You see kids, something magical happens when that speaker chimes in to apprise you of things you probably already knew about. And while we’re on the subject of cars so equipped, why not focus on something with … soul?

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Junkyard Find: 1973 Datsun 240Z

I see endless Z31 300ZXs in junkyards, and I usually don’t pay much attention to them ( unless we’re talking about a rare 50th Anniversary Edition with BodySonic butt-vibrating seat speakers with super-futuristic digital dash, of course). Even 280Zs and 280ZXs are plentiful in self-service wrecking yards, so I don’t photograph many of them. However, an optioned-to-the-hilt 240Z, complete with automatic transmission, sunroof, and Malaise Era brown paint is worth shooting, so here we go!

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Junkyard Find: 1984 Nissan 300ZX Turbo 50th Anniversary Edition

After the Malaise Era of 1973 through 1983, we had the Turbo Era. I’m going to say the Turbo Era lasted from 1984 through about 1992, and it was followed by the Everybody Finally Has Electronic Fuel Injection And It’s About Damn Time Era. The real star of the Turbo Era was, of course, the Mitsubishi Starion, which was so incredibly turbo-centric that it had the word “TURBO” stitched into the seat belts. The Nissan 300ZX Turbo didn’t register much lower on the Turbo Awesomeness-O-Meter, however, and now I feel vaguely ashamed that I’ve ignored so many of these things in so many junkyards over the years. Today we will honor one of the stars of the Turbo Era!

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And the Winner Is…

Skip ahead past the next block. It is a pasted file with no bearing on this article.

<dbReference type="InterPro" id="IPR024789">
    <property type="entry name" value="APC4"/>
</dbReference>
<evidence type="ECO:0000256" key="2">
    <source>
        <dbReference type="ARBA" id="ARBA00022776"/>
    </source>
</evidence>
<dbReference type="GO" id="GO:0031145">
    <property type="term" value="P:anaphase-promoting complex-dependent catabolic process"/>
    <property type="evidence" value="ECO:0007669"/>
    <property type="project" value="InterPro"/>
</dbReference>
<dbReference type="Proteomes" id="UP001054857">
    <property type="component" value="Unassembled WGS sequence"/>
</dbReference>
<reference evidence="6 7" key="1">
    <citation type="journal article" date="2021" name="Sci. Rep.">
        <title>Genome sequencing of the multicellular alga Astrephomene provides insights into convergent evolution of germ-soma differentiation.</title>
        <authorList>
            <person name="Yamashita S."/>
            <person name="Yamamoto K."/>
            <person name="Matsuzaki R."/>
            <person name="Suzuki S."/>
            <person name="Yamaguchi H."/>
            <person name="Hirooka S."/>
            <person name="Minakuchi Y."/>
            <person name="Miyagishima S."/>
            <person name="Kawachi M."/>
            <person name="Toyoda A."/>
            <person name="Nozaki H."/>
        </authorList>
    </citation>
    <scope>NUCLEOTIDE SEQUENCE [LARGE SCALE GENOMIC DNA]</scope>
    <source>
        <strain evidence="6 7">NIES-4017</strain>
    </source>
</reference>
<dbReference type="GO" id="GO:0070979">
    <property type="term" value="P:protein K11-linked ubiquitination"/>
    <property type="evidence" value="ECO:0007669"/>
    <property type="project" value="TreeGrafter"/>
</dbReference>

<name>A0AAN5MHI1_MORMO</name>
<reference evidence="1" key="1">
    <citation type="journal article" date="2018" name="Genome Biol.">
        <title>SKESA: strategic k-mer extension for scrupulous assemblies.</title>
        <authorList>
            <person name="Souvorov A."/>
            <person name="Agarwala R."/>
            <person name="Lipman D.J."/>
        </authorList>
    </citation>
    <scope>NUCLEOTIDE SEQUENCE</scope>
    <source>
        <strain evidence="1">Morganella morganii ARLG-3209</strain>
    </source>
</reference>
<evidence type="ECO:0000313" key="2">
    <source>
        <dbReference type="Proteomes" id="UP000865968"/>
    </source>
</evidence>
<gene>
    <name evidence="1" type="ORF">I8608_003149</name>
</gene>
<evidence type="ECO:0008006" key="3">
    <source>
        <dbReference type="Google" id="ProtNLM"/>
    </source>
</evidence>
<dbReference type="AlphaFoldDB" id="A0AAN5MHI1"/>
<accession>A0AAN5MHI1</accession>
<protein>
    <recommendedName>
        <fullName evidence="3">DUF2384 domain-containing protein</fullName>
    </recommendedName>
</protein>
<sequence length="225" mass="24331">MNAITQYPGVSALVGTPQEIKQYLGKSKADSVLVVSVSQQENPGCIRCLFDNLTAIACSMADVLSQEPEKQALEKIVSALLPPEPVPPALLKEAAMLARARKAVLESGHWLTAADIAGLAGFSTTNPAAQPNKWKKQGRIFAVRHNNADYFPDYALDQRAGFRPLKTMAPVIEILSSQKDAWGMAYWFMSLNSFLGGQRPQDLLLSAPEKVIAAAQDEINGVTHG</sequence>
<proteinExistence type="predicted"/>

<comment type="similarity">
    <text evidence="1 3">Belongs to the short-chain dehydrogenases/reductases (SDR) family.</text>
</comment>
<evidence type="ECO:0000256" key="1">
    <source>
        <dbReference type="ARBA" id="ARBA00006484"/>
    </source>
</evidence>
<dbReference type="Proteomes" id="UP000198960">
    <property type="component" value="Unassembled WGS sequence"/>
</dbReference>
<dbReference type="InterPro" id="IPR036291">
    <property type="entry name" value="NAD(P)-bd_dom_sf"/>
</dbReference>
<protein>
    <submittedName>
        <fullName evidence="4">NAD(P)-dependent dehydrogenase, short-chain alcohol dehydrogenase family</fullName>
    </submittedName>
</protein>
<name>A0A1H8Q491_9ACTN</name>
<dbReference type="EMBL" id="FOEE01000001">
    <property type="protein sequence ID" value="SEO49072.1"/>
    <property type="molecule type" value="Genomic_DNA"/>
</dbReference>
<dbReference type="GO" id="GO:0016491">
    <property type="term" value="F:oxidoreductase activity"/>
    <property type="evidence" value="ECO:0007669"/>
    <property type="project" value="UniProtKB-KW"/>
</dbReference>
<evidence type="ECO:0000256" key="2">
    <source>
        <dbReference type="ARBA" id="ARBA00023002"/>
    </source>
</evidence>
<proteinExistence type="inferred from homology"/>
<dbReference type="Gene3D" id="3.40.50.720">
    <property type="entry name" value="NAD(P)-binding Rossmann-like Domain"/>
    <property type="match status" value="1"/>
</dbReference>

The third annual Gator-O-Rama 24 Hours of LeMons endurance race is in the books, and a 29-year-old Datsun just beat out 80 or so competitors— most of them less than half the Datsun’s age— to bring home the Win On Laps trophy for Team Z-Wrecks.

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  • Beachy Asphalt only works to keep the dirt road below it dry, and it is the dry dirt that holds up the asphalt surface to make a smooth road surface. Once the asphalt cracks or a spring wells up and the dirt gets wet, all bets are off. It is usually due to a spring that perennial potholes form. They are very hard to get rid of.
  • JamesG I’m the owner of the featured car that’s currently on EBay. Thanks for such a nice write up on these cars. Mine happens to be in excellent condition and the photos don’t do it justice. The HT4100 isn’t as bad as some made them out to be and they can go 200k miles with proper maintenance. I also own a 79 w/the analog fuel injected 5.7 350 which should have been used through 1985 but ever-increasing CAFE regulations called for more economical power plants which made GM shelve this great motor.
  • Jeff S Adam on Rare Classic Cars recently bought a pristine 71 Kenosha Cadillac.https://www.youtube.com/watch?v=lY-G2dExgXE&ab_channel=RareClassicCars%26AutomotiveHistory
  • Jeff S Wouldn't most of the large suvs in NYC be livery vehicles? If so that would be hurting those who make their living by driving for hire.
  • EBFlex Yes their mass transit is great if you want to be beat within an inch of your life or pushed onto the tracks by some random psycho.